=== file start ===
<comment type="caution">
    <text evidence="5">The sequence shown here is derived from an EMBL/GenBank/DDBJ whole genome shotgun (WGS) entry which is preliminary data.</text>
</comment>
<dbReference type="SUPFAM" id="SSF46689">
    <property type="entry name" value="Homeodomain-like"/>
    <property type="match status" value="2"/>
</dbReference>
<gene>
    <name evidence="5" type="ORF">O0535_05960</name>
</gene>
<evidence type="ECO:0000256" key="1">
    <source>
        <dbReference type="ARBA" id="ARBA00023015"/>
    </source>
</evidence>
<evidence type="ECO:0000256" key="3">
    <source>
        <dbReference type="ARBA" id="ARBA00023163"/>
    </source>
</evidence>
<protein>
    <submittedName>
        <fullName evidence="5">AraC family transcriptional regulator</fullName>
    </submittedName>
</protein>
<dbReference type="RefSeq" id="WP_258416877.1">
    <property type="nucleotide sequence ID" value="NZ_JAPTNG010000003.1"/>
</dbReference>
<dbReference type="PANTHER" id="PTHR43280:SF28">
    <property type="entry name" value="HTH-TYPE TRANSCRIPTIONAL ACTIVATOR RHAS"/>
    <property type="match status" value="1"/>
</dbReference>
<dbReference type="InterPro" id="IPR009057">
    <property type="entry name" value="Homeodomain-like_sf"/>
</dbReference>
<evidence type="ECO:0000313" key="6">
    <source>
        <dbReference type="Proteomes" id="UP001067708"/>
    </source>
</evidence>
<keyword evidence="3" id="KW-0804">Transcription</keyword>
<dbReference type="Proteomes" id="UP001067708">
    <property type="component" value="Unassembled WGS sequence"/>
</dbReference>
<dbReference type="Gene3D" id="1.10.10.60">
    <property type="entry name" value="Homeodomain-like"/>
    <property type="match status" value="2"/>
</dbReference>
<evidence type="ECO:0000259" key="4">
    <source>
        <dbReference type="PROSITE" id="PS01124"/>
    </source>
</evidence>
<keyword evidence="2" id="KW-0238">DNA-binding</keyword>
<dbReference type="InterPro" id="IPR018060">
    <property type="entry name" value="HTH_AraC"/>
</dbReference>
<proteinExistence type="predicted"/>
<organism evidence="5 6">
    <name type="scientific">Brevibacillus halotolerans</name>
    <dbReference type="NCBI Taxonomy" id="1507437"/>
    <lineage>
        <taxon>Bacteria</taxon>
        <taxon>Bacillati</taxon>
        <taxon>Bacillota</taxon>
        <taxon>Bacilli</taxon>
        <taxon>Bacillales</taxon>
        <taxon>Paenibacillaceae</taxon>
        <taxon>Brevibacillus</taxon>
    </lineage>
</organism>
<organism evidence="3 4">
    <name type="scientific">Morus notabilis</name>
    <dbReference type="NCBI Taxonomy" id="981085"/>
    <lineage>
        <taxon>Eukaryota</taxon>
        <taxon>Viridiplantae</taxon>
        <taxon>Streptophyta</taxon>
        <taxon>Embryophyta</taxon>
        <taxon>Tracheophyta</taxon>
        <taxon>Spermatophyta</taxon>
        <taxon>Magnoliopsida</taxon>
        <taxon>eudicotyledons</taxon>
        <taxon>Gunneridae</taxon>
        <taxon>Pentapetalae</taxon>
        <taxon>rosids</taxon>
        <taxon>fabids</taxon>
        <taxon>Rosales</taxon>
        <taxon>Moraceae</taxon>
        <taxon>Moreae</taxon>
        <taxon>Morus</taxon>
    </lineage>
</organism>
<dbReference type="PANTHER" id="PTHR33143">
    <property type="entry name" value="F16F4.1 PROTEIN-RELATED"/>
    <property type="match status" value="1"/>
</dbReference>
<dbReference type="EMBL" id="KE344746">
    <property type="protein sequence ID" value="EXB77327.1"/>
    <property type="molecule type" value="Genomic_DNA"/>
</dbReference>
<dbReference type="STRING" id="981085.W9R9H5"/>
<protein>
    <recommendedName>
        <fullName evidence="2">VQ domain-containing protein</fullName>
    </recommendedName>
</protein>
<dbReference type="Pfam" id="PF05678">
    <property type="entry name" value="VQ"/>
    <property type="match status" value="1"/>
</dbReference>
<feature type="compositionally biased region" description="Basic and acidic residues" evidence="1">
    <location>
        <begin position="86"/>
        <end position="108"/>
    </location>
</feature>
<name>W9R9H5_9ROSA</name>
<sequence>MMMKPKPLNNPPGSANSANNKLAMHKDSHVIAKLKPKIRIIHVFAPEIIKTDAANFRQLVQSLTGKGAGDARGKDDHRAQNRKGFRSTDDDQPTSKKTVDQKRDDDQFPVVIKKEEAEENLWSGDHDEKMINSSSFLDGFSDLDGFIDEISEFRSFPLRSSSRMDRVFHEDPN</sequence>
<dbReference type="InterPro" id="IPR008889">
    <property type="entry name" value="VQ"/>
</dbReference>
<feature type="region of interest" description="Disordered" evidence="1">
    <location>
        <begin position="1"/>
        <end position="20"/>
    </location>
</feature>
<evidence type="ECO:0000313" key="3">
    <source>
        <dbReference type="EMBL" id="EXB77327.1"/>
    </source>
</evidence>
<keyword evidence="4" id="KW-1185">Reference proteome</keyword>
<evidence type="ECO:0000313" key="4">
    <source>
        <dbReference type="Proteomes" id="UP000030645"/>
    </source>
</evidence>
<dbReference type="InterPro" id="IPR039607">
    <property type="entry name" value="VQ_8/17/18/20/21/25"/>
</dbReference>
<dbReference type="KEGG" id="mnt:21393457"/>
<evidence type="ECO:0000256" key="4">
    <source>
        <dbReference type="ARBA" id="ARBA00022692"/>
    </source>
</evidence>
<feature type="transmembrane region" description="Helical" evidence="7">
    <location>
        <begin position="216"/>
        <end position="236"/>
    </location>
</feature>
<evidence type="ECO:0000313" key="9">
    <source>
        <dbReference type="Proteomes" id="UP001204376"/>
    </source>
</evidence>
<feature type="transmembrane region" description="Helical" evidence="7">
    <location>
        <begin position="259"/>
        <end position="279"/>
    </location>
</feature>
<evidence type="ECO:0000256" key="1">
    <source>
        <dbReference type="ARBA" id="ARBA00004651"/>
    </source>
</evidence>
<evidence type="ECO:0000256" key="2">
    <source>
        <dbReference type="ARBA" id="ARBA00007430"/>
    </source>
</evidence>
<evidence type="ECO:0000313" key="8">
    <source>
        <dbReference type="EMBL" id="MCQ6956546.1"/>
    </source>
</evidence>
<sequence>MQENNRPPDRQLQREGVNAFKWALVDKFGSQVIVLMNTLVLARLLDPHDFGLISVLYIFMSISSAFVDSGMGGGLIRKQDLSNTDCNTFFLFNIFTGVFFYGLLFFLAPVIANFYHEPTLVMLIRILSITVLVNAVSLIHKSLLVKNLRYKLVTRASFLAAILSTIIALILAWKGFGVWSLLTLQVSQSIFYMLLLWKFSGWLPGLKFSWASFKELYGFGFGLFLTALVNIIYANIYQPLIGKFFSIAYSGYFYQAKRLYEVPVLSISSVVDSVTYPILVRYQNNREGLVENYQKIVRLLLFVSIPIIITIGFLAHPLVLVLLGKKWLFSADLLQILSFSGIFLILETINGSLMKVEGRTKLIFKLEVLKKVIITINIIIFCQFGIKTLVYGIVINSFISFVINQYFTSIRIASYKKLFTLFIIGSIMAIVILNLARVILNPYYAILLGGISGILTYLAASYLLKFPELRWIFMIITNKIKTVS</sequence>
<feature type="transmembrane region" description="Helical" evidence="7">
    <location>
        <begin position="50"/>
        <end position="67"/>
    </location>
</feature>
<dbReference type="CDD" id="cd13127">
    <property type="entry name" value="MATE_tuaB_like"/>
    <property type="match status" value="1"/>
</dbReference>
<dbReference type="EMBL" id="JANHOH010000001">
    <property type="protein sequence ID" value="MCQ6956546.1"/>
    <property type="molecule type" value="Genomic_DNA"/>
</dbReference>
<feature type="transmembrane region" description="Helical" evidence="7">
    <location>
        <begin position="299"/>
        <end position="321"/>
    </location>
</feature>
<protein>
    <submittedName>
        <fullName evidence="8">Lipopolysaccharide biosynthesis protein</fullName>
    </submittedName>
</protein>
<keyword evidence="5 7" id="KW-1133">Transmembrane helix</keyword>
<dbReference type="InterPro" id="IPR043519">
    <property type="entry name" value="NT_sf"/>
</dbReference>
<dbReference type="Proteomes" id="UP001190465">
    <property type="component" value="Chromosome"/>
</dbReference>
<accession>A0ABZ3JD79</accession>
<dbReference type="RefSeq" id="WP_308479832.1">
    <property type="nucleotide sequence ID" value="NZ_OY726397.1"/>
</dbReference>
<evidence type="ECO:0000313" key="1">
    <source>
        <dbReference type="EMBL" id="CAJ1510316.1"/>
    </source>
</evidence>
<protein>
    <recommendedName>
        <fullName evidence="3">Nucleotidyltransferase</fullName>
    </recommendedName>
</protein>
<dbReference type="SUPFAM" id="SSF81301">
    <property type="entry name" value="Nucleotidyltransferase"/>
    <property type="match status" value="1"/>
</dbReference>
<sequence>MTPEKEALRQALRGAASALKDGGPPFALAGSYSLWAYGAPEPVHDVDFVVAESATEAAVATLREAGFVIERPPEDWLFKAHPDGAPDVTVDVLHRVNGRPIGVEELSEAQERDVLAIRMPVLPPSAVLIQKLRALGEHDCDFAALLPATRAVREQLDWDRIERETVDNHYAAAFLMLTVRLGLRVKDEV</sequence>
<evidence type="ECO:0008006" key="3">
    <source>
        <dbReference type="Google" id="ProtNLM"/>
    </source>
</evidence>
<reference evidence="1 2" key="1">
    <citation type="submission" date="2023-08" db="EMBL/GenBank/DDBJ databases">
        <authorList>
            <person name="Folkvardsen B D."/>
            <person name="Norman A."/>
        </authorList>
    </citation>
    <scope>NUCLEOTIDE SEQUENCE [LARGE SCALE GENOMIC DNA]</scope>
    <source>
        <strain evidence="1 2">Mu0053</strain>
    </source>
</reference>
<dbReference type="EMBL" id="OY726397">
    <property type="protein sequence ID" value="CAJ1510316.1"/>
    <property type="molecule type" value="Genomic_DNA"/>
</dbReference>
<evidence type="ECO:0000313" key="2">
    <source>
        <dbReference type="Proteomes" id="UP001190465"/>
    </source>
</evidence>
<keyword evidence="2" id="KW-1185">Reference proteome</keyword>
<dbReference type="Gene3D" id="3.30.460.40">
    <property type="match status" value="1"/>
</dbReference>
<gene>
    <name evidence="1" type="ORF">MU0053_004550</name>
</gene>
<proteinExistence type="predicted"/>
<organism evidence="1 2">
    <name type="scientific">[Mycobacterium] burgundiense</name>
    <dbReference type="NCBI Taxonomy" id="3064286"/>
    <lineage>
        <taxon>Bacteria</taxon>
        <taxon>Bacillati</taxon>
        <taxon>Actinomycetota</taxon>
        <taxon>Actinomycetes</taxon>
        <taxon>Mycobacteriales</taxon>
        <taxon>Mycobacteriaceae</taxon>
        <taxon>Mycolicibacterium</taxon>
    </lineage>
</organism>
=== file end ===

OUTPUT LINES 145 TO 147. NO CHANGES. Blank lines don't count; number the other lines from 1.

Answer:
    <source>
        <dbReference type="ARBA" id="ARBA00022692"/>
    </source>